I had spent more than 15 years leading a multibillion-dollar tech company when I had an epiphany that left me with very little satisfaction in what I was contributing to the world.
This lack of fulfillment I felt had nothing to do with tangible contributions to our products or services. It was something more abstract to me — the health and wellbeing of our 4,000-plus employees.
Our company, myself included, was laser-beam focused on a few key things: customers, partners, and working capital.
Not unlike other companies of our size, numbers were the name of the game, and that’s how I’d operated for my entire career.
I never gave my money-focused mindset a second thought until a dear friend at our company found himself dealing with a severe health condition.
My colleague suffered from a double brain aneurysm and treating that required serious medical attention and multiple surgeries. Thankfully, he lived through this experience, but the money he had to farm out to pay the medical bills was mindboggling.
It was astounding to me that even with all the money our company spent on health insurance for our employees, a medical emergency like this could leave an and employee (and company) with a substantial financial burden.
Something needed to change.
I started thinking about our healthcare system and the fact that poor health costs employers $576 billion every year. I realized that they provide a reactive solution, not a proactive one. I, on the other hand, wanted to get to the root of the issue and understand and help change the habits and behaviors that left people battling with poor health. To me, the answer was preventative care.
For example, high blood pressure and smoking are major contributors to brain aneurysms. That’s not to say that I know for certain my friend’s medical condition could have been prevented if he had stopped smoking, changed his diet, lowered his blood pressure and become more active, but habits and behaviors do play a large part in our personal health.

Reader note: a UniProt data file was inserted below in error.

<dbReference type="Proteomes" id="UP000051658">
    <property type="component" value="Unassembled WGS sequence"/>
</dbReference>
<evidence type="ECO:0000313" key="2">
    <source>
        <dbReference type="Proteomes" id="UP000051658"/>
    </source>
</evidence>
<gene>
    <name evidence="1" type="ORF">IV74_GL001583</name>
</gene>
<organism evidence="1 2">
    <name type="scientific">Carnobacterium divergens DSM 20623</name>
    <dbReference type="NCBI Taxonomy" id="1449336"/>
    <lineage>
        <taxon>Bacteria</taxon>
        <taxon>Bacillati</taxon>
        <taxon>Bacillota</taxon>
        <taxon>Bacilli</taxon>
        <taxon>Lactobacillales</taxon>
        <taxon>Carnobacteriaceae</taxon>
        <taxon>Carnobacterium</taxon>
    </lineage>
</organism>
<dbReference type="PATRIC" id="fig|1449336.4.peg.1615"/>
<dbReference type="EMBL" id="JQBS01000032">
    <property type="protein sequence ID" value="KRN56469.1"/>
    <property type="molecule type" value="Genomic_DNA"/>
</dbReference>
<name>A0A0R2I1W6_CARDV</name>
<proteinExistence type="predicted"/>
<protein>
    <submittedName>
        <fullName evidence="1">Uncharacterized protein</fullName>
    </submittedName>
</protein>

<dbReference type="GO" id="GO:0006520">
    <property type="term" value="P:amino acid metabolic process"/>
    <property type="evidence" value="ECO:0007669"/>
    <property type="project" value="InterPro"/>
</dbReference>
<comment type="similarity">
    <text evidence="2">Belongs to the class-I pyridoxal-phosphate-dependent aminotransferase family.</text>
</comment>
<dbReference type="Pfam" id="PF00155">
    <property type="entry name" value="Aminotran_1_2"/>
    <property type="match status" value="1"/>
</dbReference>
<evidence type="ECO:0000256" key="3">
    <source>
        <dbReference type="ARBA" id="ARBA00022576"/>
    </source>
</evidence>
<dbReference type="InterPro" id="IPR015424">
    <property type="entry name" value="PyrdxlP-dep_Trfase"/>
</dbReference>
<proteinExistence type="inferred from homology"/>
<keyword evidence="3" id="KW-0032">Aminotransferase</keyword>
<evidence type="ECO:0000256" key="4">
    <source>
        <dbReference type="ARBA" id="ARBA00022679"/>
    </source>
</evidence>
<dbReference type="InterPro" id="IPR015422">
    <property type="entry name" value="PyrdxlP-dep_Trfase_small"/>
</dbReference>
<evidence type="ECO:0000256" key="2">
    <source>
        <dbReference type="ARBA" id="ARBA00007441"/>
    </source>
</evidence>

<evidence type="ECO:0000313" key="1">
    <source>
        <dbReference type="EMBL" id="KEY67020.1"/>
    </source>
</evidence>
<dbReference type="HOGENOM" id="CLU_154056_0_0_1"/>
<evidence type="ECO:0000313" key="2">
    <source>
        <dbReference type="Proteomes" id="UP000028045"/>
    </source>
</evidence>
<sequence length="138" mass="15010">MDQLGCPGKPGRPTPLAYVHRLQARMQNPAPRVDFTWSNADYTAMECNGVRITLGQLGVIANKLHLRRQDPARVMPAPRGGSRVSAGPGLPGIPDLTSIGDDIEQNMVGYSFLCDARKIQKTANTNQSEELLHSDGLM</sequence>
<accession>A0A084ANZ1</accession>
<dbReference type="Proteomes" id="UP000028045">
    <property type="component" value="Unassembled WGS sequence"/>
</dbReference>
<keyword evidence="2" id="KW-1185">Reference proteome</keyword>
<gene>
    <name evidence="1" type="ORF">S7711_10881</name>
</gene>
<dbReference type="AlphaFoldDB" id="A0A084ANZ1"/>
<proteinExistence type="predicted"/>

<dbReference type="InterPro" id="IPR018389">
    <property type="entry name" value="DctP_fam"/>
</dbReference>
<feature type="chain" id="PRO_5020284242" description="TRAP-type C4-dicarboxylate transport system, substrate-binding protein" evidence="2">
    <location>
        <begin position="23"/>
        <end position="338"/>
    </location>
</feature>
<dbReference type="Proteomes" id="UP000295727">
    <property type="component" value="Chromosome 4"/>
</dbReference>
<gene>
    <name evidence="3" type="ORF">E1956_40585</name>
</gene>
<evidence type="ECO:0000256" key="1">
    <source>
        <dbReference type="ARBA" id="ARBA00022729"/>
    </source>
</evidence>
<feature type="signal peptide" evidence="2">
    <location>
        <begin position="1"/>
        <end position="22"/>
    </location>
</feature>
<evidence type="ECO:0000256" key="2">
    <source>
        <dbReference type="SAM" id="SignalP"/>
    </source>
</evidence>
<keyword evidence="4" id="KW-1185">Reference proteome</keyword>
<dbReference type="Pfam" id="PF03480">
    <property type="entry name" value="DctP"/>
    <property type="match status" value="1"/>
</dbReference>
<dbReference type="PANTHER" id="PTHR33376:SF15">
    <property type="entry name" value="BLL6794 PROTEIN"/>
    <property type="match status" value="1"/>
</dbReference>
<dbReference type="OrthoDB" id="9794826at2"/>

After realizing this, I started to look at my responsibility as a CEO with a fresh perspective.
I discovered we could do a lot more to help keep our workforce healthy. Sure, we provided the standard dental, vision, and primary health insurance, but we didn’t have any sort of wellness program that created a culture of health. On the contrary, things like stress, lack of exercise, and poor diet were the norm in our work environment. Unfortunately, many other companies have the same issue.
I was running a huge company, my focus solely on financial metrics, and I was neglecting my employees’ most basic and most important asset — their health.
Not long after realizing this, we sold the company and I got involved with a small health and wellness startup, first as an investor, and then as the CEO.
Since joining this company, now eight years ago, I’ve made it my mission to help other companies provide their employees with the wellness programs they desperately need and deserve. Programs that provide a foundation for long-term health through education, giving them the tools to take control of their healthcare and eliminating damaging habits and stress.
The more I learn about and examine the realities of our corporate health in the U.S., the more value I place on changing the mindset and behaviors of the workforce.
Our clients reveal that 65% percent of employees rate their health as good or excellent; however, 70% of those employees exhibit behaviors that make that long-term good health extremely unlikely.
Meaning, there’s a huge disconnect between how healthy people feel today, and understanding the behaviors that could put their health at risk tomorrow.
You can tell a smoker to stop smoking, but unless they recognize the consequences of their actions until they internalize how smoking today could affect them 10 years from now, they won’t quit. In fact, many smokers know that it is bad for them, but elect to smoke as a lifestyle choice. Therefore, the employer needs not only to educate them, but to help motivate them to quit smoking and to provide the support to help them achieve this goal.
Ironically, by helping companies deliver wellness programs, improving the outlook for their employees, and providing opportunities for their current and long-term health, I’ve secured my own wellness too.
I’ve long since left behind the capital-motivated mindset that I lived with for so many years. These days, I wake up every morning feeling proud of my new career and its intrinsic good value. I set out to have a positive effect on corporate health in America, and I ended up saving myself along the way.
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